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    What I learned from my friend, the drug addict

    David StanleyIt may be a sign that I'm getting older, but I find myself looking back on my pharmacy career more and more of late, reflecting on lessons of the past in an effort to learn for the future, not to mention entertaining myself with what seems more than my quota of wacky behind-the-counter stories, the lion’s share of which come from my time as a graveyard pharmacist.

    Zombies on parade

    What I remember most about those years was the group we called the “Tone People,” the folks who, more nights than not, would gather in the pharmacy seating area and wait, perfectly silent and still, until midnight. Having been told that their prescriptions, almost exclusively for narcotics or other controlled medications, would not be fillable until a certain day, these people gathered and waited for the very second that day would arrive.

    The amazing thing was how they knew. At the time, the store where I worked would change the format of its in-store radio programming at midnight to something a little peppier. This switchover was signified by a tone that indicated the shift from one format to the other. If you listened closely, you could pick it up. When that tone came, the people waiting to collect their meds would slowly start to walk to the pharmacy pickup area, almost like a group of zombies, I thought.

    Here's the clincher, though. No one ever explained the tone to them. Completely on their own, the Tone People figured out what that tone meant and how it related to them. To this day, that amazes me.

    At the time, the words and terms and attitudes that most of the pharmacy staff displayed in referring to the Tone People were ones I would say were prevalent throughout most of the pharmacy world. I wasn't any different. I found the Tone People an annoyance — at best a threat to my license and at worst a threat to society. And my attitude reflected it.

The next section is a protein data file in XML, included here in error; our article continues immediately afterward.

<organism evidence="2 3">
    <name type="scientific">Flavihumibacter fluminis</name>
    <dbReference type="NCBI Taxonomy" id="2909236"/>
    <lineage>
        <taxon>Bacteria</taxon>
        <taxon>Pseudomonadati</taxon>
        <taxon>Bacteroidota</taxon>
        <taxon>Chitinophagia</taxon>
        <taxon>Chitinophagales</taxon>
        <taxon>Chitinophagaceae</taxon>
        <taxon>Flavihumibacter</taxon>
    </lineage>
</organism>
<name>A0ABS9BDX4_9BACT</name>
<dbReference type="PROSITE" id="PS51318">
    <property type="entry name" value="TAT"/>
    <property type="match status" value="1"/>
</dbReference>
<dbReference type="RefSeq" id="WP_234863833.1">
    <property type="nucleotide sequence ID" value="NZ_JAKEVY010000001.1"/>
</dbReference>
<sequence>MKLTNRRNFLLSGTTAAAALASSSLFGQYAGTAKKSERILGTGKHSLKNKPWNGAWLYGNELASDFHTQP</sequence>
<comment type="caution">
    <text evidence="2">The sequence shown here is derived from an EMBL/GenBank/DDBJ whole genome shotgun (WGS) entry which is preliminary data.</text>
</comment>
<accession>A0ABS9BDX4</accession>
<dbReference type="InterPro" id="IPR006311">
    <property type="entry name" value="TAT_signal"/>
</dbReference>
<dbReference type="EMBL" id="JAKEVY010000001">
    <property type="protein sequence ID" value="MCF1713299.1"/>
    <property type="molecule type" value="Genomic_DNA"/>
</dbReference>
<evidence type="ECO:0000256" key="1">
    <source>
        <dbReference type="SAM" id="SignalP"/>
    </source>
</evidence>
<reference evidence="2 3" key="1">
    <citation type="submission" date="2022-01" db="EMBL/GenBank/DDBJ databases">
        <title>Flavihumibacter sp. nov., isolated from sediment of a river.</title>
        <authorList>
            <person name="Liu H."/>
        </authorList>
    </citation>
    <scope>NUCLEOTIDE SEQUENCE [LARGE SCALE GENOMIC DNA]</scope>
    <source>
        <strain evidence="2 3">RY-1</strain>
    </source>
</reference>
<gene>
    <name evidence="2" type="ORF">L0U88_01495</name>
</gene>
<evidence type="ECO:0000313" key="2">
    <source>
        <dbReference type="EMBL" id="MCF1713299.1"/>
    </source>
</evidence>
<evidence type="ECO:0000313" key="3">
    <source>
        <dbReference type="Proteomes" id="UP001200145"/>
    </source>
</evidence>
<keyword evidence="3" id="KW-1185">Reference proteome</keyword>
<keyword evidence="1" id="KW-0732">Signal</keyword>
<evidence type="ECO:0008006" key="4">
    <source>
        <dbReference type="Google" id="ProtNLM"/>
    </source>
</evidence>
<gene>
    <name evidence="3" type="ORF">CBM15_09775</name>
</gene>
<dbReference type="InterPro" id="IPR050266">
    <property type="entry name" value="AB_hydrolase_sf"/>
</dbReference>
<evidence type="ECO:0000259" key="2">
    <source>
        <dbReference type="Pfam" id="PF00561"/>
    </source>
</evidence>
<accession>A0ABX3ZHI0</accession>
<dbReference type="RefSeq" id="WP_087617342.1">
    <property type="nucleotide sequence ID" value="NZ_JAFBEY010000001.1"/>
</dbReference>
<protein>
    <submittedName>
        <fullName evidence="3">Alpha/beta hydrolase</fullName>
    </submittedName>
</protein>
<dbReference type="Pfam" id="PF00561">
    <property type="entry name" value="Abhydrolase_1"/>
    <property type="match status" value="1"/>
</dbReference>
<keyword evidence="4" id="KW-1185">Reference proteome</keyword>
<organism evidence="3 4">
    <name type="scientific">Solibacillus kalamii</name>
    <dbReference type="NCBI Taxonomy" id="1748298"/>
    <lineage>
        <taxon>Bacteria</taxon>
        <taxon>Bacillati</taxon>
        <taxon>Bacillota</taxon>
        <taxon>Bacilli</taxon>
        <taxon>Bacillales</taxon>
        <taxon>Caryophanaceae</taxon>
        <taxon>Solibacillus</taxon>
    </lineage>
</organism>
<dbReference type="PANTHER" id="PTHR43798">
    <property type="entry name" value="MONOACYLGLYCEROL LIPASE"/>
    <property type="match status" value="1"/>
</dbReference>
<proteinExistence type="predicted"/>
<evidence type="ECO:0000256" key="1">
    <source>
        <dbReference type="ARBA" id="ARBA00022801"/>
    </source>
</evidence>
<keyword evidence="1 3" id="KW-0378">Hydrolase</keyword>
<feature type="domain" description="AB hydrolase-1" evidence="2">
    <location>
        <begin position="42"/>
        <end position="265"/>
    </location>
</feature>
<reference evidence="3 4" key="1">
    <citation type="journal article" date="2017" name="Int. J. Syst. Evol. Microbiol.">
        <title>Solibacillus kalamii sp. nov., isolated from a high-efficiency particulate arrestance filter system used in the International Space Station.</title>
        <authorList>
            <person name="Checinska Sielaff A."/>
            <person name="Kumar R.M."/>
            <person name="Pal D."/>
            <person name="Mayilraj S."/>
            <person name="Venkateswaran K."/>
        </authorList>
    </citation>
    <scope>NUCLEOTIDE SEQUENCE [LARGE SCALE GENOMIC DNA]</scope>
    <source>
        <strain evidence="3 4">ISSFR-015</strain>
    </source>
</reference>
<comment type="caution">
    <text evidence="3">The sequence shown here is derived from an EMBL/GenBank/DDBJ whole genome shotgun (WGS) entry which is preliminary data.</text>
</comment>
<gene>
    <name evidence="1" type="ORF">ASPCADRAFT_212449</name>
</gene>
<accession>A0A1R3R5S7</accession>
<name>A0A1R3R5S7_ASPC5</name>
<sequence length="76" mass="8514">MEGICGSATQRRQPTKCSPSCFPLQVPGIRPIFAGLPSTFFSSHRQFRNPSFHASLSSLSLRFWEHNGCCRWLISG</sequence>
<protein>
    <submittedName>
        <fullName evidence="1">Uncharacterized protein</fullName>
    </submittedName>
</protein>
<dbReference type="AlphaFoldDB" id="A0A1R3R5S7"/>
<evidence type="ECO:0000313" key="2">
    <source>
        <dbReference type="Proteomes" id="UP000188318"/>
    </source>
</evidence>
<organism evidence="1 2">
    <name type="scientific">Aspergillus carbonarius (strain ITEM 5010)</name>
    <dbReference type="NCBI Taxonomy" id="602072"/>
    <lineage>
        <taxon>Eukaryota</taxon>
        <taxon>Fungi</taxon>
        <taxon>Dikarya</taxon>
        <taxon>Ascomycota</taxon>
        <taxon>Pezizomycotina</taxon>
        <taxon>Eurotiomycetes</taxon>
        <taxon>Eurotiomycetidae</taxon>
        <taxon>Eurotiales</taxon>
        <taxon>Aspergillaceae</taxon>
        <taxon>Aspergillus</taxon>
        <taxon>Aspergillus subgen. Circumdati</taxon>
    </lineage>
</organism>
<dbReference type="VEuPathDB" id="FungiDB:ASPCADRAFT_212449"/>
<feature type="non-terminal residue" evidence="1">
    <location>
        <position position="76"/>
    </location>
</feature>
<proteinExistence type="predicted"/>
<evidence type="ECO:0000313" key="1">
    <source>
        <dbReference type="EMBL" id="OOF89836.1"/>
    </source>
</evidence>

David Stanley, RPh
    David Stanley is a pharmacy owner, blogger, and professional writer in northern California. Contact him at [email protected]


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    • Mr. BLamparelli
      Thank you for a wonderful article. The problem is that I can't remember the last time I heard a story of or read an article about redemption until now. I am getting burned out by my "Suboxonites" getting their 1 strip a day and am amazed by the number of people under treatment..but I rarely see someone get off the drugs. I have never claimed to know what another person is feeling but it seems that my patients are split evenly between acute pain control and chronic; the chronic meaning I am under constant scrutiny from my state, the DEA, my employer and possibly even the ADA if I do what the first three want me to do. Was it bad that in the late 70's when I started there was very little in chronic pain treatment so we have rebounded to the point where the standard is now hydrocodone 10mg (more rxs than 5mg in an average day)? Canadians do not treat pain like this and I doubt Europeans do but I have no data on them. Yes, we all have our "tone people" but it would make my day/month/year to have one tell me "thanks, but I don't need you anymore".
    • Anonymous
      Dave: Excellent article. As a pharmacist with nearly 25 years of continuous recovery from narcotic addiction, I can relate on both accounts. I have done some of those things Brenda has done. I understand the addict like no other when I did my 12 years behind the counter (currently work in R&D/Medical Affairs). People quite often mistake people with addiction who chose recovery being bad people trying to get better rather than sick people trying to get better.
    • Anonymous
      I mean sick people trying to get well!